Internal champions – remember you are Not there most of the time

Internal Champion

Internal Champion

Many things are important to be successful in B2B sales.  Some topics seem to be talked about a lot; others receive less attention.  One that doesn’t get a lot of attention is internal champions.

Travel back 10 years or so and you might argue that having an internal champion was a good idea to keep in mind but it was hardly a critical success factor.  Today it is much harder to be that cavalier.

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Sales is more challenging today.  With the rise of more committees, there are more people involved in making buying decisions, sellers are engaged later in the buying cycle, and, increasingly a lot of the selling is going on when you not there.  As a matter of fact in today’s market, you are not there most of the time.

So at this point developing an internal champion has moved from a nice-to-do to a must-do.

7 tips for developing the right internal champions

  1. Distinguish between account friends and internal champions – An account friend likes and supports everyone, an internal champion is an advocate for you.  An internal champion helps you plan and execute your strategy to win the business.
  2. Consider multiple people – Don’t just focus on the first person you run into – meet multiple people before “settling in” on whom to develop as an internal champion.
  3. Check access – Make sure they have access to key players.  One of the greatest traps is selecting someone; spending the time to develop them and then finding out they are “willing” but not “able” to help.
  4. Rehearse – Recognize that time must be spent rehearsing the internal champion to tell your story.  Although the internal champion knows their company, they don’t know your competitive advantages as well as you do.  Rehearsing is all about leveraging both bodies of knowledge so the internal champion can position you effectively.
  5. Check the interest in your product – Find someone who is interested in your product or service. It is difficult to have someone support you over time if they do not really believe in the message.  You can help people to tell a story; it’s harder to help them to believe a story.
  6. Consider having more than one – There are numerous reasons for having more than one internal champion in an account such as: different types of expertise or different levels of access.  The longer and more complex the buying cycle, the more important this notion becomes.
  7. Recognize the relationship must be a two-way street – There must be something in it for the internal champion.  Well within the limit of business ethics, there are numerous things you can do to help the internal champion as an individual and as a contributor to their company.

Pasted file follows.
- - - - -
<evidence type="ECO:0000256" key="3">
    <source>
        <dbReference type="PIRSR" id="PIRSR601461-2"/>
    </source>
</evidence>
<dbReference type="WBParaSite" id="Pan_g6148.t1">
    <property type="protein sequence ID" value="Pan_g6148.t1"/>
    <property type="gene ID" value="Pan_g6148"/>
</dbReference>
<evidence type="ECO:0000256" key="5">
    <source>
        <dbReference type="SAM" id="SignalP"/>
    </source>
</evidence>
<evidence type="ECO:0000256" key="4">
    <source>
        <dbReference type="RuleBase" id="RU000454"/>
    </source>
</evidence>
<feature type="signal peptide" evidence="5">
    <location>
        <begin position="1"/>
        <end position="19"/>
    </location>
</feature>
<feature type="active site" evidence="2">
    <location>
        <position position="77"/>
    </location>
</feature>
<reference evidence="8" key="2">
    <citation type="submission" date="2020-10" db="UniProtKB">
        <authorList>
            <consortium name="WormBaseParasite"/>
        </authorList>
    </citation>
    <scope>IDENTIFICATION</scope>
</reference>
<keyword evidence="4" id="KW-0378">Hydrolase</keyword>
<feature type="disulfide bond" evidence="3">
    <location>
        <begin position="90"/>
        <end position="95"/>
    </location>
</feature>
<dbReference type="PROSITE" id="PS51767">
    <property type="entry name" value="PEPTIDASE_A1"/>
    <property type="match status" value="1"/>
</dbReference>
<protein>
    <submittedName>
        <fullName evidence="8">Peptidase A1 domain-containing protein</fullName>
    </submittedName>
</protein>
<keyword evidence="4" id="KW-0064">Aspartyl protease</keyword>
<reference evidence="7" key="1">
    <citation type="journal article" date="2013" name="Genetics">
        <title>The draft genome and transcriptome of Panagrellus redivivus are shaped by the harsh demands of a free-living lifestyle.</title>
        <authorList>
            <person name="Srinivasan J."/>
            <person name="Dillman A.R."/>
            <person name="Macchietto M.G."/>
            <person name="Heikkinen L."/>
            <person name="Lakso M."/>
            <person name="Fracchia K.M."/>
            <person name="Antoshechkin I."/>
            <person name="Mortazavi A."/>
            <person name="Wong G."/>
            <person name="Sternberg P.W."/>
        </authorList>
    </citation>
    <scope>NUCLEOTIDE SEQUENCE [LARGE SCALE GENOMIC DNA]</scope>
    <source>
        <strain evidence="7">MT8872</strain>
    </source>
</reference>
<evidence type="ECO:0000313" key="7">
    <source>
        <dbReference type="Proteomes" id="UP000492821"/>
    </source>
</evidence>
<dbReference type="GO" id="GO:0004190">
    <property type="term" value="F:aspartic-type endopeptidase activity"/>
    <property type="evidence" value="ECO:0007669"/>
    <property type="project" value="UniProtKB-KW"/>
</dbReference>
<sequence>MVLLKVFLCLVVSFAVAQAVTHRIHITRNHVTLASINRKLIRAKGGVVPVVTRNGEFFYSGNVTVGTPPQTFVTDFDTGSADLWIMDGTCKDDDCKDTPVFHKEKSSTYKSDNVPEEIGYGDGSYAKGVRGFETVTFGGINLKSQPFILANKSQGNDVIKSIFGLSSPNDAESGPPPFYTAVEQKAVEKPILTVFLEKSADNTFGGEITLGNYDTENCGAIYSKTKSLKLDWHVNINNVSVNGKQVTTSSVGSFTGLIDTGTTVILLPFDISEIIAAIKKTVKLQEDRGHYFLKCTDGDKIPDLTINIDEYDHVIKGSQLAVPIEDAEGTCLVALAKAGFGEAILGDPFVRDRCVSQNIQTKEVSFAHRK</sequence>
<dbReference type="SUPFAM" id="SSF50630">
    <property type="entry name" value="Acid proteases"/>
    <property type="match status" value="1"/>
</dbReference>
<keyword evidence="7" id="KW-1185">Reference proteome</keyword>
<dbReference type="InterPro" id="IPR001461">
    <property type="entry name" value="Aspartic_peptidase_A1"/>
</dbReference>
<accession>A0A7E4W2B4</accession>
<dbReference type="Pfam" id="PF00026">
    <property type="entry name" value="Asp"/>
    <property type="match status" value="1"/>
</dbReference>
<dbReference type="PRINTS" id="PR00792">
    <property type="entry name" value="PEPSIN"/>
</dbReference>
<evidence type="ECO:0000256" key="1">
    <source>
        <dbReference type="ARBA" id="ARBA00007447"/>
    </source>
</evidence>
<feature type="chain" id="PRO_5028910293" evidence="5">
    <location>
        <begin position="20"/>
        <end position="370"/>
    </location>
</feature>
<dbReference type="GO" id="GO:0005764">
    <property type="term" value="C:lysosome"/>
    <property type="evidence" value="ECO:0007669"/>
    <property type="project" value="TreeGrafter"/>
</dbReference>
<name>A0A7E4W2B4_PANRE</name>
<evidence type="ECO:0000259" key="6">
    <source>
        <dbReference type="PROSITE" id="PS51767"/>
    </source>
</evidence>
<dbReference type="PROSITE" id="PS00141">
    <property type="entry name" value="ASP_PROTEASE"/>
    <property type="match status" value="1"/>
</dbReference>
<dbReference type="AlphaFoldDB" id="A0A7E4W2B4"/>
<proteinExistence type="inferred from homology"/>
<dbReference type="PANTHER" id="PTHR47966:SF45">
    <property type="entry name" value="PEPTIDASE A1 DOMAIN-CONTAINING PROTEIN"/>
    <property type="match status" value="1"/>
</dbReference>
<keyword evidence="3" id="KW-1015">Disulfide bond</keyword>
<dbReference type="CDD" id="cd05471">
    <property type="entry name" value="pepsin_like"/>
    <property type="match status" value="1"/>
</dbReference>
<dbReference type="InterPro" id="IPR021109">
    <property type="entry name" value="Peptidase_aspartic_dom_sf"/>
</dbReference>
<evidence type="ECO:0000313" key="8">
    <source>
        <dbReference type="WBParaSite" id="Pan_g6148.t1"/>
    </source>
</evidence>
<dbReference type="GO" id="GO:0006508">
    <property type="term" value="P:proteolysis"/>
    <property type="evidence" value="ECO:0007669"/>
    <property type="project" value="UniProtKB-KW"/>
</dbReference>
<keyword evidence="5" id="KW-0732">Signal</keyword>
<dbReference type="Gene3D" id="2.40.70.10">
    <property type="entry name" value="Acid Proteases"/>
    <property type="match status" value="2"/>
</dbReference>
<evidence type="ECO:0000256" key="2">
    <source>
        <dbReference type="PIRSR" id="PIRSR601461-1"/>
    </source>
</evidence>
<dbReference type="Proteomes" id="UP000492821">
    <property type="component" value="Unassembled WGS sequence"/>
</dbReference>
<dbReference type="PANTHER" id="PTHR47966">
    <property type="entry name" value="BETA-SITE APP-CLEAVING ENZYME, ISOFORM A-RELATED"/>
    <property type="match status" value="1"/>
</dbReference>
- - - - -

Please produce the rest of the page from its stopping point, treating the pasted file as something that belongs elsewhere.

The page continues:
Because internal champions are a must-have, how you go about developing one should be a part of the account strategy for every salesperson in every major account.  In order to make that happen, front-line sales managers need to establish developing and managing internal champions as a sales coaching priority.  Developing internal champions is a sales skill like any other sales skill.  So sales coaching is as an important piece of the puzzle for getting it right.

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About Janet Spirer

For more than 30 years Dr. Richard Ruff and Dr. Janet Spirer - the founders of Sales Horizons - have worked with the Fortune 1000 - such as UPS, Canon USA, Smith & Nephew, Boston Scientific, Owens & Minor, Textron - to design and develop sales training programs. Janet has followed two different, yet complimentary paths. First, as a B-School Professor she taught marketing, sales, and business strategy courses. She also managed a consulting practice focusing on sales productivity and marketing – working with a variety of clients ranging from Xerox to IBM. She translated those experiences into a book – “Parlez-Vous Business” – that helps sales people develop the business savvy to sell successfully. Since co-founding Sales Momentum® in 2000 with Richard Dr. Spirer received her Ph.D. from The Ohio State University, an M.P.A. from The University of Texas at Austin, and a B.A. in Economics from Brooklyn College. She holds the appointment of Professor Emeritus at Marymount University.
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2 Responses to Internal champions – remember you are Not there most of the time

  1. Jack Malcolm says:

    Excellent article, Janet. I would add one more (although maybe it’s an elaboration of #5): find the problem owners. These are the people responsible for the results generated by solving the problems your product or service addresses. It’s easy to think that champions will help you because they like you, but in my experience they are always driven by their own personal interest as well.

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